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The Ray Buhen Story

Ray Buhen Remembered
Ray’s VIP Room
Salt shaker from the former Luau Restaurant and Bar in Beverly Hills, CA
 

“Many people think that Tropical Drinks started in Hawaii, but they really started right here in Hollywood, California.”

– Michael Buhen

 
The Tiki-Ti building was not only a violin repair shop at one time but also rented out as a Meat Pie factory and Republican Headquarters in the 50's!
 
 
TIKI-TI HISTORY
 

- A short history of the Tiki-Ti by Jeff “Beachbum” Berry

In 1937, Don The Beachcomber's tropical drinks were the toast of the town. And Ray Buhen was mixing them. For the next 24 years, Ray would ply his trade in many of L.A.'s other legendary tiki bars. There was the Seven Seas in Hollywood, which featured the sound of "rain on the roof" courtesy a long-playing sound-effects LP; the Luau in Beverly Hills, where movie Tarzan Johnny Weismuller was known to dive into the waterfall lagoon; and the Palms in Anaheim, which featured a mini-zoo of exotic animals -- inside the dining area.

Customers in all these places couldn't get enough of Ray's mixing skills ... but Ray couldn't get the credit he deserved from his employers. So in 1961, instead of having others exploit his knowledge, Ray decided to exploit it for himself and open a bartending school.

Fortunately for Los Angeles, Ray's father-in-law convinced him to open a bar instead. With the help of his wife Jerri, Ray turned his father-in-law's tiny violin shop into a tropical paradise of tapa cloth, rattan, fishing floats and puffer-fish lamps. And on April 28, 1961, the Tiki-Ti was born. One by one, the famous places Ray worked disappeared over the years; but the Tiki-Ti not only prospered, it grew famous in its own right. Now Ray has passed on, but his son Mike and grandson Mike continue to practice Ray's art, serving his top-secret potions to an ever-increasing customer base ... who come not just to drink great tropical cocktails, but to drink in history itself. And history is everywhere in sight: On the walls and ceiling, which are partially covered with placards signed and dated by long-time regulars; behind the bar, where shelves groan under the weight of tropical souvenirs from around the world, donated by customers over the last four decades; and especially on the menu, which features all the classic tiki drinks, some originated back in the 1930s.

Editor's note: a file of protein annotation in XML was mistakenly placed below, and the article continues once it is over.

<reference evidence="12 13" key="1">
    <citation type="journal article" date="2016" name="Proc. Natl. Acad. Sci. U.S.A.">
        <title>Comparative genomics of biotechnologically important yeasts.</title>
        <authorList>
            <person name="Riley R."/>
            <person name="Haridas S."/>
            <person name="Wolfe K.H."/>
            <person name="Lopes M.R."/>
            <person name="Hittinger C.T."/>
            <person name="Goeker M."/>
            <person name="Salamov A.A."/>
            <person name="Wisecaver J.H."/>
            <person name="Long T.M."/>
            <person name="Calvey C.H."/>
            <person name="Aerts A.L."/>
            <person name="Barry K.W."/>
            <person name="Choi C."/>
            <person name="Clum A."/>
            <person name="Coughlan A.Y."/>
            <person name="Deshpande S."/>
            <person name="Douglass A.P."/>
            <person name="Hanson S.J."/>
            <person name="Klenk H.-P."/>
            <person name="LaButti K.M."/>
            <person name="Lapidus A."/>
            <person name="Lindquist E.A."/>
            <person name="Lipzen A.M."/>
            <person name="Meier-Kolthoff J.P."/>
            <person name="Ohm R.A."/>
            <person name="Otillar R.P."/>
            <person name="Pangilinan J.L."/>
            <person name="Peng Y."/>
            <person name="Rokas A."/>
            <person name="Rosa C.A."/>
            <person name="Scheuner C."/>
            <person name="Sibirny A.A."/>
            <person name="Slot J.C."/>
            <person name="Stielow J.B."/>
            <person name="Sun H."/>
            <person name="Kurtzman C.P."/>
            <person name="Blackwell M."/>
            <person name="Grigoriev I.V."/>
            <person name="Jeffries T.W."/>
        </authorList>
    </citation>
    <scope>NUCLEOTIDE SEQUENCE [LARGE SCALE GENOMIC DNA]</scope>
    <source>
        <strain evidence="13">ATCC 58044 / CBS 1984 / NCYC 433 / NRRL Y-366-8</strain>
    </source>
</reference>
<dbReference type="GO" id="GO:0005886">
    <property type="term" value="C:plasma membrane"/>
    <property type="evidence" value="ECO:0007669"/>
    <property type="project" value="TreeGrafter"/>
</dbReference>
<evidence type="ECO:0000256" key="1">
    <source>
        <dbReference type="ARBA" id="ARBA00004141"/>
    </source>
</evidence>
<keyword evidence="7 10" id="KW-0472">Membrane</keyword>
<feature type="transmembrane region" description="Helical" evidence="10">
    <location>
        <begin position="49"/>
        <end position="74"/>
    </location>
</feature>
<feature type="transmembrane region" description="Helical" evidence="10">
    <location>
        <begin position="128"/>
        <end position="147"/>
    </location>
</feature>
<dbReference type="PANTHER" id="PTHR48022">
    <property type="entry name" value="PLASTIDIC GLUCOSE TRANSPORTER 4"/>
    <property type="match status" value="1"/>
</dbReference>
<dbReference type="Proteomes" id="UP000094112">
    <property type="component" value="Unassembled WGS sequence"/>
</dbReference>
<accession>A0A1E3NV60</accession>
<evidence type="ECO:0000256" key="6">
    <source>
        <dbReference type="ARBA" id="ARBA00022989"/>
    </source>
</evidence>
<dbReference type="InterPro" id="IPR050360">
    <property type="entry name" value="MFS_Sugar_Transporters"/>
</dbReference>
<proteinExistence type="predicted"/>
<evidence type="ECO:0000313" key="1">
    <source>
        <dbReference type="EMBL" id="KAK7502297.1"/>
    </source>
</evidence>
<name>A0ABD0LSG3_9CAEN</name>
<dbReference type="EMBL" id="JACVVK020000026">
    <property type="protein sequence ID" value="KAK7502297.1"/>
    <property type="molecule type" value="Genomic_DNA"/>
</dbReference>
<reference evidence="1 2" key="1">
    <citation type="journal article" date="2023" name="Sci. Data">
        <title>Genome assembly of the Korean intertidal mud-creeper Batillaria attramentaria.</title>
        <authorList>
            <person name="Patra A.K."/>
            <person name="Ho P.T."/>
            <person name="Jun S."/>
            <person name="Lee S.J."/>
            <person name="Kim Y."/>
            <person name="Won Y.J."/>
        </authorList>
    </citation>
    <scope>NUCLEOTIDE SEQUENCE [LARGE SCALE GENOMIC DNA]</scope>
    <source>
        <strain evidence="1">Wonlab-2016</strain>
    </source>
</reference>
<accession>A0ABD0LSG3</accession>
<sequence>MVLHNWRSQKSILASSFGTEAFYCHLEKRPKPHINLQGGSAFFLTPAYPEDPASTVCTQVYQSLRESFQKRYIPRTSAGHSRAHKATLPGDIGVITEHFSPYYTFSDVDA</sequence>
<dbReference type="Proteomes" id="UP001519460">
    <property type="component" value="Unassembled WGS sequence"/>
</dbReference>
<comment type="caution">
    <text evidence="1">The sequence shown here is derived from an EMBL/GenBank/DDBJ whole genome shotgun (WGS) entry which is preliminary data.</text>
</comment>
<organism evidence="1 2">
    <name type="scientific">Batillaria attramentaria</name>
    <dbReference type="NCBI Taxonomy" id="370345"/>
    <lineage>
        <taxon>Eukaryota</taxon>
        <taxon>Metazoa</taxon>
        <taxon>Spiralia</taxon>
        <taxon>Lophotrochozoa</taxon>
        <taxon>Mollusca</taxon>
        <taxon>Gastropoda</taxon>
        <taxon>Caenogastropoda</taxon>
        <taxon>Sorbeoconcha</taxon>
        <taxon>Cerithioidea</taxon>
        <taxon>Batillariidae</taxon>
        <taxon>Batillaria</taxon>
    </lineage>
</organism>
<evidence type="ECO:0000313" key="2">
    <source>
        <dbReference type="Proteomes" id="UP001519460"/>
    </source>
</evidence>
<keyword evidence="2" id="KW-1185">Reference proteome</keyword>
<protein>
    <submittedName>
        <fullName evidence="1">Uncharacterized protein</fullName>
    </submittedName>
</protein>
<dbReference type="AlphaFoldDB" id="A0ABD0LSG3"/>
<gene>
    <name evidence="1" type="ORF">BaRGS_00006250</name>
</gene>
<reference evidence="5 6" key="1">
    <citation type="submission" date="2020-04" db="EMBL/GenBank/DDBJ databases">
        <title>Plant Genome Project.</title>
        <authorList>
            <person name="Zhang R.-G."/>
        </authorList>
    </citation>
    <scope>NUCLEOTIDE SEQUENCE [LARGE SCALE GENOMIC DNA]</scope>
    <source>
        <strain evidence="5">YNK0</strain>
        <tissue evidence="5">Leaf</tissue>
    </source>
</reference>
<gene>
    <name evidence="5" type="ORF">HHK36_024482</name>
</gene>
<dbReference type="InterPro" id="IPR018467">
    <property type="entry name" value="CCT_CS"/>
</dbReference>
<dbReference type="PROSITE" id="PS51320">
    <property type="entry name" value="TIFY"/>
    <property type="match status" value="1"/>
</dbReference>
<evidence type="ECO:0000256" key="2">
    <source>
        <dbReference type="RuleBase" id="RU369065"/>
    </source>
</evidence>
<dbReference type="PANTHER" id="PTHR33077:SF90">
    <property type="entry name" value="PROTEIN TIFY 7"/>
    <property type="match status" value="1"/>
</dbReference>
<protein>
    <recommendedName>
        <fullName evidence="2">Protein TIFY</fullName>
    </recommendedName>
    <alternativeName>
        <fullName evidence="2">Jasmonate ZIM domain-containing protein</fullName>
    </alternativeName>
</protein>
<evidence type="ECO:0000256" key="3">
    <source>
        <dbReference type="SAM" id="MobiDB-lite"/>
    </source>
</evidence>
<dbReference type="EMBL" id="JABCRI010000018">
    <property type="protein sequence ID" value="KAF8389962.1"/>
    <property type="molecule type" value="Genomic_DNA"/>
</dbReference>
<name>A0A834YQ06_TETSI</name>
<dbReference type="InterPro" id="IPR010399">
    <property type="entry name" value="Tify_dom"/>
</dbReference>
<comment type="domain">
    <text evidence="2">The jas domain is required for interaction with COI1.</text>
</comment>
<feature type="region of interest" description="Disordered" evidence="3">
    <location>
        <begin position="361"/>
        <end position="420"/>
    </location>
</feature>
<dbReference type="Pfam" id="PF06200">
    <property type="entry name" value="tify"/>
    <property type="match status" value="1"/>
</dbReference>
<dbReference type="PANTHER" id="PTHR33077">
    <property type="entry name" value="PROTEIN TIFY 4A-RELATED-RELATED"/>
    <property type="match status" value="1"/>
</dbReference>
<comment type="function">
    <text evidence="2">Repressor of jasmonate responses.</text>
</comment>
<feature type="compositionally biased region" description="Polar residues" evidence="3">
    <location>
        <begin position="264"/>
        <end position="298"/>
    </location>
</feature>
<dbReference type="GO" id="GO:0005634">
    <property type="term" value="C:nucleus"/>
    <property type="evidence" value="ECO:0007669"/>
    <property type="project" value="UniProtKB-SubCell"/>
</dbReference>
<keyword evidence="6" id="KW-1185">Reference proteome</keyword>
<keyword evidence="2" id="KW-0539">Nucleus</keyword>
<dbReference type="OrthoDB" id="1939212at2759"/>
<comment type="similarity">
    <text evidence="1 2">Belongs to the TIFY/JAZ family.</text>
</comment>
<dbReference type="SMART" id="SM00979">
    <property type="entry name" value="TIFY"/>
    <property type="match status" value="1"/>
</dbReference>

Chief among these drinks is the Zombie, Don The Beachcomber's most famous creation (invented in 1934). Ray's secret recipe is about as close as you'll ever get to tasting the original. Other Beachcomber drinks include the Vicious Virgin, the Missionary's Downfall, the Montego Bay, the Doctor Funk, and the Shark's Tooth. Ray invented drinks too, most famously the Blood And Sand (see accompanying video), which he created for Tyrone Power after Power starred in the movie of that name. Mike and Mike have also added their own addictive recipes, raising the drink-menu total to over 80 different choices.

Most of these drinks are rum-based, simply because back when the tropical drink craze started after prohibition, rum was the cheapest liquor available. It also mixed well -- a little lime, a dash of pineapple, and a pinch of sugar, in combination with a few or many more flavorings, and originators like Ray could invent a slew of new potions to rival the old-school cocktail favorites of the 1930s, which were made largely with whiskey and gin.

The Tiki-Ti menu does feature some non-rum classics as well, such as the gin-based Singapore Sling (from the early 1900s), or the vodka-based Chi-Chi (1940s). Other drinks feature not one but several different base liquors, notably the ever-popular Blue Hawaii, and the strongest drink on the menu, the Stealth.

Whatever your preference, the Tiki-Ti is sure to please. So welcome ... and Okole Mahuna!

 

 
 
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